John Templeton was a famous stock broker in the 1940s and 1950s, here is a bio -
http://www.investopedia.com/university/greatest/johntempleton.asp
He was a great stock picker and the company still bears his name. But obviously he is not there now.

IMO, a no-load fund company would be a better choice for you - you would select a pure unmanaged stock index fund and a pure low risk bond index fund. And then mix them to match your risk level. Start with 50% stock/50% bonds. If you want more risk, increase it to 60/40, if you want less risk, go to 40/60 - and so on.
Post Tue Sep 12, 2017 5:50 pm
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614Engineer
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Newbie... Warren Buffet also recommends S&P500 Index funds like Old Guy mentioned. Google it for more details.

High fee mutual funds (or anything high fee, over 1% annual total = "high fee") is bad. Essentially anything a broker recommends should be suspect, unless you are paying that person hourly and he makes no money off you annually which is very rare.

You can hire a fiduciary, someone legally required to do what is best for you, as a financial advisor (and is not also a broker, a loophole that some brokers have used). In my opinion that is the only type of financial advisor to have...
Post Tue Sep 12, 2017 6:30 pm
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newbie2017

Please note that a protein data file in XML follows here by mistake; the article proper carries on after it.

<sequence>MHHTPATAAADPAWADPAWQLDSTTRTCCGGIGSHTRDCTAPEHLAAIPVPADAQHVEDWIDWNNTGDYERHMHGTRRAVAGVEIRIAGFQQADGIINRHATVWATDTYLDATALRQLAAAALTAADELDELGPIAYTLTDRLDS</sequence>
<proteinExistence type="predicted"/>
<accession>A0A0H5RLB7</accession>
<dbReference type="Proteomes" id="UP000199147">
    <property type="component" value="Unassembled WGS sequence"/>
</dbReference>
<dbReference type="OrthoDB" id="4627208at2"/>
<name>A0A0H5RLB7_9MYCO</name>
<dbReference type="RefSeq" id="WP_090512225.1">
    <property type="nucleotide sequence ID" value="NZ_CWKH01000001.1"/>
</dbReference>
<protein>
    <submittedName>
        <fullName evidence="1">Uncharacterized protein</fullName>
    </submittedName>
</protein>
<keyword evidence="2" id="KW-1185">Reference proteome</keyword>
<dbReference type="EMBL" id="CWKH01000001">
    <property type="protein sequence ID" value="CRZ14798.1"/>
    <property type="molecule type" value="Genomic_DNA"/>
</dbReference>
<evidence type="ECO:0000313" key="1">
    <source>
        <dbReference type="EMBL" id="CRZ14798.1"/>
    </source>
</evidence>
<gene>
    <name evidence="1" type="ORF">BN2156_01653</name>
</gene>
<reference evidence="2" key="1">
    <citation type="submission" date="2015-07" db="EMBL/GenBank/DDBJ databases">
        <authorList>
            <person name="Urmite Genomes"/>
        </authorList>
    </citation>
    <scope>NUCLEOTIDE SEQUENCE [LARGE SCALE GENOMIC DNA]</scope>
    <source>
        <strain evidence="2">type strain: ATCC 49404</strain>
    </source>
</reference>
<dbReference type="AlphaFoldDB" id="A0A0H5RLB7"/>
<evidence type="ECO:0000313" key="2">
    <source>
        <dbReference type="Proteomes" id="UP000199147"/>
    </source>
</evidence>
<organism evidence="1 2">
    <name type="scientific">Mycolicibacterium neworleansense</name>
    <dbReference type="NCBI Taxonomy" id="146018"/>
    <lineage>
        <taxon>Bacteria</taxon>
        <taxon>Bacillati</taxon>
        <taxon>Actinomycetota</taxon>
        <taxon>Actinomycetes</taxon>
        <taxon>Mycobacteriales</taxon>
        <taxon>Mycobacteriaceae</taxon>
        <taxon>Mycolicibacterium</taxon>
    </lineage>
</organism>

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Talking to my financial guy....he says he agrees with the no load fund companies......IF the overall market wasnt at all time highs......


Im at a major disadvantage. Im truly a newbie with very very lil understanding on all of this. I just know how to go to work....work hard. Manage money and save it. I need a broker basically simply because im just not educated on the market , terms, differences...ect. I will try to take some time and read some of these books and google as mentioned. I really appreciate it gentleman. Its why im so conservative, not truly knowing what im doing...tough to trust a stranger with your stash.
Post Wed Sep 13, 2017 4:17 pm
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oldguy
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quote:
he says he agrees with the no load fund companies......IF the overall market wasnt at all time highs......


Today the market is 22,000 (the Dow30). In 16 years (Year 2033) it should be at about 101,000. In Year 2033, will you care (or remember) if you bought at 20,000, 22,000, or 24,000?

The Market cannot be timed in the shortterm, 1,2 3. years. Only longterm predictions - 20, 25, 30 years - have meaning. So, don't try to 'time' the market - simply buy when you are ready - if you wait for the market to go down so that you can get in, you almost certainly will pay a higher price later.
BTW, 'timing' is why 85% of brokers get it wrong, they continually think that they know a way to time the market so they never quit trying.
Post Wed Sep 13, 2017 6:24 pm
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newbie2017
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So old guy......what your saying is my guy isnt very good.....Sad
Post Wed Sep 13, 2017 6:43 pm
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oldguy
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quote:
...what your saying is my guy isnt very good...


lol - well, you said that his selections didn't make money during the last two years - but the general market went up about 35% in those two years? And now he wants to try to "time" the market?

But it's hard to place blame. You may have told him that you are very risk averse. You may have asked him to only buy very conservative stocks, only dividend stocks, etc - so he was unable to buy growth stocks for you? But he should have given you some information that explained 'risk' and risk management?
Post Wed Sep 13, 2017 11:30 pm